I KNEW the day would come when I would collect those things. A watch, a wedding ring, an overnight bag.

It was late January 2015 when we arrived at the Marie Curie Hospice to be handed our dad’s bag of things and go through the form-filling. There was hard snow on the ground, clinging stubbornly to the hilly street leading up to the hospice. The snow had been softly falling days earlier when I’d arrived with him in the ambulance; a journey that took us past the pub where he played dominoes every Thursday.

My dad spent the last two days of his life in the hospice. Before that he’d been at home, as he wished, for those final weeks when the illness he’d lived with for over two years was defeating him. I know what a ‘good death’ means, and I know towards the end at home it was pretty awful for us, but he had the care he needed. The Marie Curie nurses were marvellous; coming to the house at night, in the snow, to sit with him while I got some sleep. The care in the hospice was marvellous too, and those last two days as he slipped away were mercifully peaceful.

It’s something most of us will go through; the process of dealing with death that at times feels like an out-of-body experience. And when it happens, the end of life care and bereavement support that charities like Marie Curie provide means everything.

Tragically, it is something thousands of people are missing out on. Marie Curie is warning of a ‘silent crisis’ behind closed doors, with, it says, 70 per cent of people whose loved one died at home last year not getting all the care and support they needed. ONS data has revealed that there were 614,114 deaths in England and Wales in 2020, which Marie Curie says equates to 75,031 more than the average for each of the five previous years. And 167,846 of these deaths happened at home - a significant increase on an ongoing trend.

Marie Curie is calling on the Government to increase investment in community services caring for those reaching the end of their life at home. Chief executive Matthew Reed says: “Sadly, we have entered a New Year where we continue to see thousands more people dying unexpectedly. While we must do all we can to protect the NHS and help it through this third wave of Covid-19, we must also reflect on what we can learn about the people who died in 2020 from other causes, and those who died at home.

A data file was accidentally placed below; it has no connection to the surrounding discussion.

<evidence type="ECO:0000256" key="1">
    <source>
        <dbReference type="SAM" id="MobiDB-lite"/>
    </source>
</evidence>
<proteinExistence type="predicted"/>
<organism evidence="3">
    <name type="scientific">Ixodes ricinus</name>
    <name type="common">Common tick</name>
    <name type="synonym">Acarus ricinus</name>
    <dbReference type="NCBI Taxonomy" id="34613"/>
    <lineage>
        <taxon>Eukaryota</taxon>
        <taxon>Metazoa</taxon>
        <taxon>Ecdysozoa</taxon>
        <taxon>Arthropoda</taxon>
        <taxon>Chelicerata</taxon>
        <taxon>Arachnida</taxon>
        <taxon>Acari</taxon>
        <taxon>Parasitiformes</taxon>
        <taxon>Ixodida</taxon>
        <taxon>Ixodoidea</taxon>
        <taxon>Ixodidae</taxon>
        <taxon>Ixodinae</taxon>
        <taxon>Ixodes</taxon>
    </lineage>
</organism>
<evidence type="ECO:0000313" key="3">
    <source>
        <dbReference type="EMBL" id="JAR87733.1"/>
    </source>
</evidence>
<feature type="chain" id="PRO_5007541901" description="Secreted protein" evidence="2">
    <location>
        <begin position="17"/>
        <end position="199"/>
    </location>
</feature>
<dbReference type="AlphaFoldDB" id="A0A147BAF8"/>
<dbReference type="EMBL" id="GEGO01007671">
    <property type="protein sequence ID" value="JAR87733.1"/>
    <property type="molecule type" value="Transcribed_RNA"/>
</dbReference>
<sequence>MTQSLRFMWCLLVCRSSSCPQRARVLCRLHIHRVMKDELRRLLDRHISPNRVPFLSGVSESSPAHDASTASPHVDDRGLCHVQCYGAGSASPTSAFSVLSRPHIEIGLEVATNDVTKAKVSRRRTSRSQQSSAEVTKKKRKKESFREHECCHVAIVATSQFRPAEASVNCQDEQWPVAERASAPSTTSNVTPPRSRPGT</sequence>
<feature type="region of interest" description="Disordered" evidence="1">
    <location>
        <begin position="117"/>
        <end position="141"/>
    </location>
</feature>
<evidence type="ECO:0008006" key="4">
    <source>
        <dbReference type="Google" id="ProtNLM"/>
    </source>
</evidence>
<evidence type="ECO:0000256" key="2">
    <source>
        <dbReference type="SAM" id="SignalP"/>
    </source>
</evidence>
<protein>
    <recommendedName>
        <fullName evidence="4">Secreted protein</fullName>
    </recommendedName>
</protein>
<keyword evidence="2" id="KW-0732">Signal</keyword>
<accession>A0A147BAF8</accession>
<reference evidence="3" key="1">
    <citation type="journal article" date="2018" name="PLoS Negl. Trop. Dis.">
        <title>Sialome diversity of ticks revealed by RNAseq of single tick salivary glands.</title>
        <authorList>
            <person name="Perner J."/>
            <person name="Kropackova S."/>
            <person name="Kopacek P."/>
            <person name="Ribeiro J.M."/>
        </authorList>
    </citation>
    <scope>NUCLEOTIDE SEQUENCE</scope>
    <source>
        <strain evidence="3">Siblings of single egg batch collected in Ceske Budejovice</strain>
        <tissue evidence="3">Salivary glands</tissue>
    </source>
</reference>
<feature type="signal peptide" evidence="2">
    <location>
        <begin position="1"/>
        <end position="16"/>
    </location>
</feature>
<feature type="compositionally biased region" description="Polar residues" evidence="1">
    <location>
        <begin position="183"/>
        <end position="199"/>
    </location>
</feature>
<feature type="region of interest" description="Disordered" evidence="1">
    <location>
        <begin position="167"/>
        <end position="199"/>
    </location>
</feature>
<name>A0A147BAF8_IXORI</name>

“Many more people died at home in 2020 but we did not see significantly increased resources to support those people.

“Marie Curie nurses have shared harrowing stories from the frontline in the pandemic, of isolated families trying to make do, struggling to access face-to-face support from healthcare professionals trying to be both a daughter and a doctor, and having to manage pain relief drugs for loved ones dying in the front room.”

We’re in the grip of a pandemic, with a grim tally of Covid deaths just announced. Resources are overstretched, and for many patients dying at home is not an option. But non Covid-related terminal illness is still happening, and if people can die at home it takes some of the pressure from hospitals.

As Matthew Reed says, for those who choose to be at home for their final days “the support must be there to make sure people have a good death, free from pain, and their loved ones fully supported.”

I will never forget what Marie Curie did for my dad. Every spring I wear a daffodil badge and make a donation, but it takes so much more than that to continue the end of life support that rising numbers of people need.